REPORTER’S NOTEBOOK: Is Michael Moore really an advocate of openness, freedom and debate?

Michelle Fields Contributor
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Michael Moore is a supporter of openness and debate, unless you’re from The Daily Caller.

On Friday, TheDC attended a talk by Michael Moore in Washington, D.C. The media was invited and the only stipulation was that press would not be allowed to use their flash after the first five minutes of the event.

After checking in as reporters for The Daily Caller, we were immediately informed that we were not allowed to record the event.

My cameraman and I were confused as to why the rules had suddenly changed and why we weren’t notified until now, but we went ahead and took our seats in the designated media section.

As the room began to fill, we could see the organizers of the event whispering to one another in what, we assumed, was them working out last minute details.

A few minutes later, a woman tapped me on the shoulder to inform me that while Michael Moore would be taking questions at the end of his talk, TheDC would not be allowed to ask him any questions.

After checking to make sure I was at a Michael Moore event and not in communist China, I decided to still stay to cover the event.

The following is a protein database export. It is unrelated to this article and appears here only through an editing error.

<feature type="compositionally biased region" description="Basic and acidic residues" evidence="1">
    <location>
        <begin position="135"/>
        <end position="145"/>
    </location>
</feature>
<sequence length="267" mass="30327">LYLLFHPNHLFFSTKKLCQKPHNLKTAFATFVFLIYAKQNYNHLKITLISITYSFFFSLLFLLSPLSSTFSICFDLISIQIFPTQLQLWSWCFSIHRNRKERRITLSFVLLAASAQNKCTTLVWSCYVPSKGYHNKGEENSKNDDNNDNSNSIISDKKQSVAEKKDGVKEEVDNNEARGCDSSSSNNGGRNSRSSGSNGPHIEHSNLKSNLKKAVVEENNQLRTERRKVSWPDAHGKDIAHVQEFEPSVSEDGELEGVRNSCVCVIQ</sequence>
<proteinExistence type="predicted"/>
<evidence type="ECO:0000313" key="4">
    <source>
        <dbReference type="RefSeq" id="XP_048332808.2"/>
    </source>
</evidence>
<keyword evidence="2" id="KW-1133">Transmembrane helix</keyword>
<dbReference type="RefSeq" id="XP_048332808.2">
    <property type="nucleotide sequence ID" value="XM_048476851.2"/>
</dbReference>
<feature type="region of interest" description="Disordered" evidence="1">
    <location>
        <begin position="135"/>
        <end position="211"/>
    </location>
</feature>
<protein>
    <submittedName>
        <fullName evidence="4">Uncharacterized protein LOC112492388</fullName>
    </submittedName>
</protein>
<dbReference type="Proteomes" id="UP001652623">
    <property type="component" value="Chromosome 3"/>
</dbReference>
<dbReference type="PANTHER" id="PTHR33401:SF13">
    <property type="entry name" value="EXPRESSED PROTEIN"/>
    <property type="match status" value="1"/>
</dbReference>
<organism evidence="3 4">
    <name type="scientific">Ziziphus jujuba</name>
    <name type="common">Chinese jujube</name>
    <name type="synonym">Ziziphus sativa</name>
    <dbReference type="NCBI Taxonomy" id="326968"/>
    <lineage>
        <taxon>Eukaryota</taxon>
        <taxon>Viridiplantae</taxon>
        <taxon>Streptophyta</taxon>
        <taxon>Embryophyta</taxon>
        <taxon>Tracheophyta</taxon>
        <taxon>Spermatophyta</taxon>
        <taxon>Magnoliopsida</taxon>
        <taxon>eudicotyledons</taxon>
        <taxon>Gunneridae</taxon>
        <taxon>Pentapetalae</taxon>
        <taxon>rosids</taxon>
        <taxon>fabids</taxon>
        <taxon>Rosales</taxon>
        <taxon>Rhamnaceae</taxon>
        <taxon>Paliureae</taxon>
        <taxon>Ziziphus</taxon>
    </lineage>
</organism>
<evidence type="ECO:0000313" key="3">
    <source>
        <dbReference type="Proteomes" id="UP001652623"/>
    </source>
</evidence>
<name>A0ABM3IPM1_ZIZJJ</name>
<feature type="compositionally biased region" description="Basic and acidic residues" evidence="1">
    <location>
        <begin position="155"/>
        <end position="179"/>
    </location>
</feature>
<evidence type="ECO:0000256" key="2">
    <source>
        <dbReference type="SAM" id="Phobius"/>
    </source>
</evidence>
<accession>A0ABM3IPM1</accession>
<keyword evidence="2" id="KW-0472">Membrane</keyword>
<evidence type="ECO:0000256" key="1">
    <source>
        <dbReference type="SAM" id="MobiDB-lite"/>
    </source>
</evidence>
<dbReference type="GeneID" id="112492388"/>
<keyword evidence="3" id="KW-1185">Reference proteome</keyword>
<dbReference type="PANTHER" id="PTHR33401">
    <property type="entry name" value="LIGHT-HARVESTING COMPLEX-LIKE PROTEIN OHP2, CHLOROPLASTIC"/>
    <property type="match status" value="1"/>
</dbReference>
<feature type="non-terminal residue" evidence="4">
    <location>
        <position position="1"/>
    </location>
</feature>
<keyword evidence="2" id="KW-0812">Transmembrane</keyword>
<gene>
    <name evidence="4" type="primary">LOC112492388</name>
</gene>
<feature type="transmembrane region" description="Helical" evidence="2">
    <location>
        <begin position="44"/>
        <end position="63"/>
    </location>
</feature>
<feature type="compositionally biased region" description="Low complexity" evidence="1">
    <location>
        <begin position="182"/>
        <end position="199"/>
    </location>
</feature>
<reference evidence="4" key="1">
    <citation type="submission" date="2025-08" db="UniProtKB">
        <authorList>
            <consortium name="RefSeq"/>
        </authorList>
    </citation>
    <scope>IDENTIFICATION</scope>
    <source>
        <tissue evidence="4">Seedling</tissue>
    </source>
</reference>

My cameraman and I, unable to record the event or ask questions, listened as Michael Moore portrayed himself to the audience as an advocate for openness and freedom, and always willing to speak and debate with conservatives.

Moore’s talk contained many Christian references, and at one point he joked about Jesus being gay.

“You know those 12 men Jesus was always hanging out with? Mhm,” he said to laughter.

Moore praised WikiLeaks founder Julian Assange, who has become a champion on the left for his work advocating for freedom of the press and openness.

“I think WikiLeaks is performing an incredible service” said Moore. When asked by an audience member why he helped Assange post bail he said, “I believe that anyone charged like that — especially someone who is the most wanted man by the government of the United States — deserves my help.”

I requested an interview from Moore’s people after the event, hoping that the self-proclaimed man of openness and debate would be willing to answer a couple of questions. After waiting for about an hour and half we were told that Michael Moore was unwilling to meet with me for a one-on-one interview.

It seems Michael Moore loves freedom and openness, so long as it’s on his terms.

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